The RP’s Budget Crisis Update- July 28

The passage of John Boehner's debt-reduction plan in today's House vote hinges upon his ability to organize the Republican Caucus.

After another day of fruitless debt talks, stock markets reacted negatively, with the Dow Jones Industrial Average falling by 1.59 percent, NASDAQ by 2.65 percent, and the S&P 500 by 2.03 percent. [The Daily Beast]

Looking to put the plan up to a vote today, Speaker of the House John Boehner revised his debt-reduction plan following a Congressional Budget Office report that said it would in fact cut less than $1 trillion from the deficit. Under the new plan, cuts total $917 billion, more than the CBO’s original number of $850 billion, coupled with a debt ceiling increase of $900 billion. Additionally, the plan will cut $22 billion in 2012 rather than $1 billion under the first draft. [The Hill]

Following a disappointing scoring by the Congressional Budget Office, Senate Majority Leader Harry Reid has said he will tweak his debt-reduction plan. Though the original plan was supposed to save $2.7 trillion while raising the debt ceiling through the end of 2012, the CBO report said it would only reduce by $2.2. Reid’s stated goal was to bring both the debt ceiling increase and spending decrease to $2.4 trillion. [Roll Call]

In spite of previous reports to the contrary, John Boehner’s speakership is not in trouble, according to Republican Representative Paul Broun of Georgia. Yesterday, various Tea Party groups came out saying that they thought Boehner should (and possibly would) be replaced as Speaker of the House. [The Hill]

The president of credit rating agency Standard & Poor has said that he does not believe the United States will default on its loans while reiterating that the country’s debt problems need to be addressed to assure its fiscal security. This comes in light of recent assertions from both Moody’s Analytics and FitchRatings that a credit rating downgrade would not be catastrophic. [The Hill]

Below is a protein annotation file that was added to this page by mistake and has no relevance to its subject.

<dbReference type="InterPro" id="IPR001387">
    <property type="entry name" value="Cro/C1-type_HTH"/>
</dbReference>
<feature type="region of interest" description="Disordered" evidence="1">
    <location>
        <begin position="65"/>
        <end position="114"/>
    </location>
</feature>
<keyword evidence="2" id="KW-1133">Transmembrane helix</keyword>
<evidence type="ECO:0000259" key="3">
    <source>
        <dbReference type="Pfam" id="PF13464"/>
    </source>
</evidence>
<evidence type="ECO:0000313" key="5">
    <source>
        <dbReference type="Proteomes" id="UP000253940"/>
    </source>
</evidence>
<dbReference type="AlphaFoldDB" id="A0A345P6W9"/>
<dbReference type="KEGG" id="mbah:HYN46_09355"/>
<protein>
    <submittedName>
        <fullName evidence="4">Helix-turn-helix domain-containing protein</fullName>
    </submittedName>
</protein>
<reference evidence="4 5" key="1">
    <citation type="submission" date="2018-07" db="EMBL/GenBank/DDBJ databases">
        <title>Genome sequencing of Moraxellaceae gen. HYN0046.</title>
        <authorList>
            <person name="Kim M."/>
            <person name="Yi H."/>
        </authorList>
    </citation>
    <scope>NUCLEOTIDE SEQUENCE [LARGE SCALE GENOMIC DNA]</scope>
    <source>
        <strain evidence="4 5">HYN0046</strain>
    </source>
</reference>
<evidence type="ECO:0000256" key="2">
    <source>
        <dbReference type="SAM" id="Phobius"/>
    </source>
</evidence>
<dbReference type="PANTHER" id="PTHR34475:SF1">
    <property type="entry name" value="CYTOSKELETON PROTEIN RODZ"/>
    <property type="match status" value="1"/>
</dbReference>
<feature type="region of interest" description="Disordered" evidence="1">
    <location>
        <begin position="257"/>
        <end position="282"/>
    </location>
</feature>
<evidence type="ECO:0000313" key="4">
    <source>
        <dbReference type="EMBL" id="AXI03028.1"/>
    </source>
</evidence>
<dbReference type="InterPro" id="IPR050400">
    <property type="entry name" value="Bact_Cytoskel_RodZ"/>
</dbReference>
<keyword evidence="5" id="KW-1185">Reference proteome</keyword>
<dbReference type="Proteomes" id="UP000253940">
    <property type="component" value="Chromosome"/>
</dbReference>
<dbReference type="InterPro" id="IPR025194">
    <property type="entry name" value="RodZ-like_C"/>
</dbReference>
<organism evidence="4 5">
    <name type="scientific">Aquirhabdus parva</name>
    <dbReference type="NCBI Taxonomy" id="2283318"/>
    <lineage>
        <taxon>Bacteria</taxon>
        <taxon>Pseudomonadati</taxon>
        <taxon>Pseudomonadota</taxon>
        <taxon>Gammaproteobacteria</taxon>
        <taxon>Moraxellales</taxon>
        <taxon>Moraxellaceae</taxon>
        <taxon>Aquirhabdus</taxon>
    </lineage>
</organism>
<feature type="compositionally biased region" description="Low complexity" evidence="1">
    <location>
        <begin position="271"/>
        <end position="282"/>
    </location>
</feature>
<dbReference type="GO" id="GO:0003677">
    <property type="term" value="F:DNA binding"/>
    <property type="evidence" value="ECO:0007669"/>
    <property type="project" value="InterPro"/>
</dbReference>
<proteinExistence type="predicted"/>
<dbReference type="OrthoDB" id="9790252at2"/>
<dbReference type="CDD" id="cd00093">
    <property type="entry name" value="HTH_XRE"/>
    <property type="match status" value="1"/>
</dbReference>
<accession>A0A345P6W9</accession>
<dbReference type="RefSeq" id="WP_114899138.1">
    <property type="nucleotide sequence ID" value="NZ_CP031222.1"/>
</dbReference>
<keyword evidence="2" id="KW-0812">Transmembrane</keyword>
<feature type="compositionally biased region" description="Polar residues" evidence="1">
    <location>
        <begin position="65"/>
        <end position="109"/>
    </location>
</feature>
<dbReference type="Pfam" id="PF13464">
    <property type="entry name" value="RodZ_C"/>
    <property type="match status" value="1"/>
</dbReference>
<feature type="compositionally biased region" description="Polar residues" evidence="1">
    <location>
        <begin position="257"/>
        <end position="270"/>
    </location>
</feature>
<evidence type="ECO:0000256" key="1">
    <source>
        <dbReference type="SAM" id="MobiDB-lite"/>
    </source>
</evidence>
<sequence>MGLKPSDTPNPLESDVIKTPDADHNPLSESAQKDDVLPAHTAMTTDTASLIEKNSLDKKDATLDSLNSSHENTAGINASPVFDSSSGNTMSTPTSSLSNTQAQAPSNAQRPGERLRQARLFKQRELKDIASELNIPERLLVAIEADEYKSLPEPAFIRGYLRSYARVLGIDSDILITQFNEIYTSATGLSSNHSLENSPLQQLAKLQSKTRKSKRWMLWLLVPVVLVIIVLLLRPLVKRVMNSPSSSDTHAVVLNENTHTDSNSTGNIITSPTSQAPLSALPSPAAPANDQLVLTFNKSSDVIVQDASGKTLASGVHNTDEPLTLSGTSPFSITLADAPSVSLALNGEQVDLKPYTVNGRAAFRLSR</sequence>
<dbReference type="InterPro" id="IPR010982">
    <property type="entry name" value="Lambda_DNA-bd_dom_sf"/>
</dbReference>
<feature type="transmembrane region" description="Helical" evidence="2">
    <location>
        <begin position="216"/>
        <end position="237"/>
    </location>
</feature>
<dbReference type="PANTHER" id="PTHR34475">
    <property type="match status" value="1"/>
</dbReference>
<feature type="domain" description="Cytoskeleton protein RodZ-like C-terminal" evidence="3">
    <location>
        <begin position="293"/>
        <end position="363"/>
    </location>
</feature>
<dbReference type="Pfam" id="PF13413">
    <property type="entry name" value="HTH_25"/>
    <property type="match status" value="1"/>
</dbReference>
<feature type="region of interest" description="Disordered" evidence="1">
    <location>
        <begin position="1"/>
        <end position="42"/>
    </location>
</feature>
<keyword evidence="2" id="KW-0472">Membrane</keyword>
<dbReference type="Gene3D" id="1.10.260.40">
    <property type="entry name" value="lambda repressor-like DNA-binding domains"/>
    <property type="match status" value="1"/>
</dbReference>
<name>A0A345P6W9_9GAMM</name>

In spite of recent recalculations by groups such as Barclays Capital, the United States Department of the Treasury has said that it will indeed run out of money to pay its obligations on August 2 if the debt ceiling is not increased. Previously, it had been speculated that the Treasury might have enough money to last through August 10. [The Hill]

Debate rages on over the dueling House and Senate budget plans, though there appear to be many similarities between the Boehner and Reid plans. The National Journal lays them out. [National Journal]

Questions have been raised about the legitimacy of President Obama invoking the 14th Amendment to raise the debt ceiling unilaterally, but that has not stopped some Congressional Democrats. House Assistant Democratic Leader James Clyburn, Representative Jerry Nadler of New York, and other prominent House Democrats have publicly urged the President to raise the debt ceiling himself if Congress does not do so in a timely manner. [Washington Post]

Conservative opinion-maker Grover Norquist has called on House Republicans to support the Boehner debt-reduction plan, saying it is the only plan on the table that meets American for Tax Reform’s criterion of not raising taxes while decreasing spending at a level commensurate with debt ceiling increases. [Politico]

On Wednesday, all 51 Democrats in the Senate, in addition to both independents, signed a letter saying they would not vote for the Boehner plan, taking issue with its two-tiered approach to raising the debt ceiling, which they feel would put the country at risk of defaulting again in about six months. [Roll Call]

With strong opposition to any bill that is not contingent upon a balanced budget amendment, Speaker Boehner has been having difficulty getting the House Republican Caucus in line behind his budget plan. On Wednesday, he is reported to have told his fellow Republicans “get your ass in line” for the vote that is expected on Thursday. This is a change in tone for the Speaker, who has been criticized in the past for not being forceful enough with the Tea Party contingent of his party. [Washington Post 1] [Washington Post 2]


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